ASSET AND FAMILY PROTECTION

Everyone worries about having enough money to provide for their care for the rest of their lives, and most people also want to have something left to leave to their heirs. Parents are always concerned about what will happen to their kids, especially if they are minors. Surviving children will need a place to live, someone to take care of them, and someone to take care of their money. Sometimes creditors may be an issue, and there’s a worry that all or a significant portion of an inheritance may go to a creditor. This can be prevented, and all of these concerns are addressed in an estate plan.

NONPROFIT GOVERNANCE AND MAINTENANCE

Nonprofit tax-exempt organizations have a large number of rules that they need to follow in order to keep their tax-exempt status.  These rules involve things such as record keeping, IRS filings, the responsibilities of board members, how fundraising can and cannot be done, how and how much the organization’s officers can be paid, how grants are obtained or made, and lots more.  I have many years of experience guiding leaders of large and small nonprofits successfully through all of these issues.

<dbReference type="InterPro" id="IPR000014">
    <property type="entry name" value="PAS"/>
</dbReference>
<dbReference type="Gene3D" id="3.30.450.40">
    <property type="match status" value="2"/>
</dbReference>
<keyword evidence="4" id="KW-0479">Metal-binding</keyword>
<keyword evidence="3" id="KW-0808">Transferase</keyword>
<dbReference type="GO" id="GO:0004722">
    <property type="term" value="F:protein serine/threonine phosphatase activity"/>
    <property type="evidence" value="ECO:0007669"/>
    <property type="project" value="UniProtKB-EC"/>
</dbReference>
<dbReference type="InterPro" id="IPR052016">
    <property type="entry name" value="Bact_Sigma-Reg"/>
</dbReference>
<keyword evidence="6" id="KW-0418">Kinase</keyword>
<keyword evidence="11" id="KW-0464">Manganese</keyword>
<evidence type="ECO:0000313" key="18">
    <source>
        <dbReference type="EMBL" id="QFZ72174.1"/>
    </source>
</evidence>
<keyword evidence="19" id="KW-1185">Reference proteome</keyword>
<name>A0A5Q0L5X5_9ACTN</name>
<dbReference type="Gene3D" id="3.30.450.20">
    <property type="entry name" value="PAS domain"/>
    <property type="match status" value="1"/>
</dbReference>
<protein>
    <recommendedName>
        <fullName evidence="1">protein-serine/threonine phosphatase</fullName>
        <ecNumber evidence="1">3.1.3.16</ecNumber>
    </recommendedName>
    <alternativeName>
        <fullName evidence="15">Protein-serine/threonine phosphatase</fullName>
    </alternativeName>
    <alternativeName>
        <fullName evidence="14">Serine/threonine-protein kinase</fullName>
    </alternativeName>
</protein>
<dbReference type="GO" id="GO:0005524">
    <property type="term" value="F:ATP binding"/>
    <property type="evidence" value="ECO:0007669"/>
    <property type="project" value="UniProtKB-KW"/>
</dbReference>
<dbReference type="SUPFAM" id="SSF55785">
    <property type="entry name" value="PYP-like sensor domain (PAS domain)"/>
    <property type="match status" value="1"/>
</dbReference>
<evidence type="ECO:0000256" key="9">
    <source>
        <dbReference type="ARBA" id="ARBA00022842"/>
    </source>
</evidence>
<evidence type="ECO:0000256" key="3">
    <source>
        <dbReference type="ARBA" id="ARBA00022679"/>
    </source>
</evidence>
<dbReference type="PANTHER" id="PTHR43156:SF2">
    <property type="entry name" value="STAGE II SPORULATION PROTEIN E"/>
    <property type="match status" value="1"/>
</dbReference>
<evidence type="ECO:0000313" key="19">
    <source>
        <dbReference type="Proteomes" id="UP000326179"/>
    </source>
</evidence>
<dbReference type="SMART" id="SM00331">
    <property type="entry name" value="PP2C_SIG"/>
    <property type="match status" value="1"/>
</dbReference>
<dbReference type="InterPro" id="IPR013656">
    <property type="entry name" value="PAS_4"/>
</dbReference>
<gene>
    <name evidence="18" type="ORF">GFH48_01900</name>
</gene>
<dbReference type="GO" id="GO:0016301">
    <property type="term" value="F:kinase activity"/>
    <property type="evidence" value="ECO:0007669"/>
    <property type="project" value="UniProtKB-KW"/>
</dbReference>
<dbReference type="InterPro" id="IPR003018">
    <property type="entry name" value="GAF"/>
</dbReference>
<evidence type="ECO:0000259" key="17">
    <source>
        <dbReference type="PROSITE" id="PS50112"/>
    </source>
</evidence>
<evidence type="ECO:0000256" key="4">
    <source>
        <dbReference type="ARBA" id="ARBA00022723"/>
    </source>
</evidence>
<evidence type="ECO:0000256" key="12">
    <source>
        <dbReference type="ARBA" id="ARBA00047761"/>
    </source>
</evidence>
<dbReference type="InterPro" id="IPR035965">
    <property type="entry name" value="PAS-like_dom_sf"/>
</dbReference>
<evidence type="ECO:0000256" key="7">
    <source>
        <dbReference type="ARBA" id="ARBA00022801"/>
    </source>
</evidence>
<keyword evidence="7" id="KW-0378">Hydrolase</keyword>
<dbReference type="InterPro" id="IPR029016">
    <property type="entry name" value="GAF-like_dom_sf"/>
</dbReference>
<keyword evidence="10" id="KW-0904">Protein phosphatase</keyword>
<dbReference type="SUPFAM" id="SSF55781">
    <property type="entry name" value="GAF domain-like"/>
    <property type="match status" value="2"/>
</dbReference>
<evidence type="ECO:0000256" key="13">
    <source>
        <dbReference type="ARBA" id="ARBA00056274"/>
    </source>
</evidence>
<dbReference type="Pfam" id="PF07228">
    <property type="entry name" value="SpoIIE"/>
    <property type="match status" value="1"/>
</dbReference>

MAJOR GIFTS, FUNDRAISING AND ENDOWMENTS

I have 19 years of nonprofit fundraising experience, including major gifts, annual campaigns, capital campaigns and planned giving. I’ve been personally involved in making asks, structuring gifts, and overcoming concerns. I’ve also helped many nonprofits establish an endowment fund, or revise their existing endowment fund policies (gift acceptance, spending, investment) to adapt to changes in the law. I enjoy presenting workshops for nonprofit donors about the importance of planned giving, and what planned giving options are available, making both easy and complex planned giving options understandable to donors. Finally, I enjoy working with development professionals to improve their understanding of planned giving options and help them to be able to recognize giving opportunities. I won’t try to make them a legal expert, but I will give them enough knowledge to recognize the opportunity and have the conversation with the donor.

BUSINESS TRANSACTIONS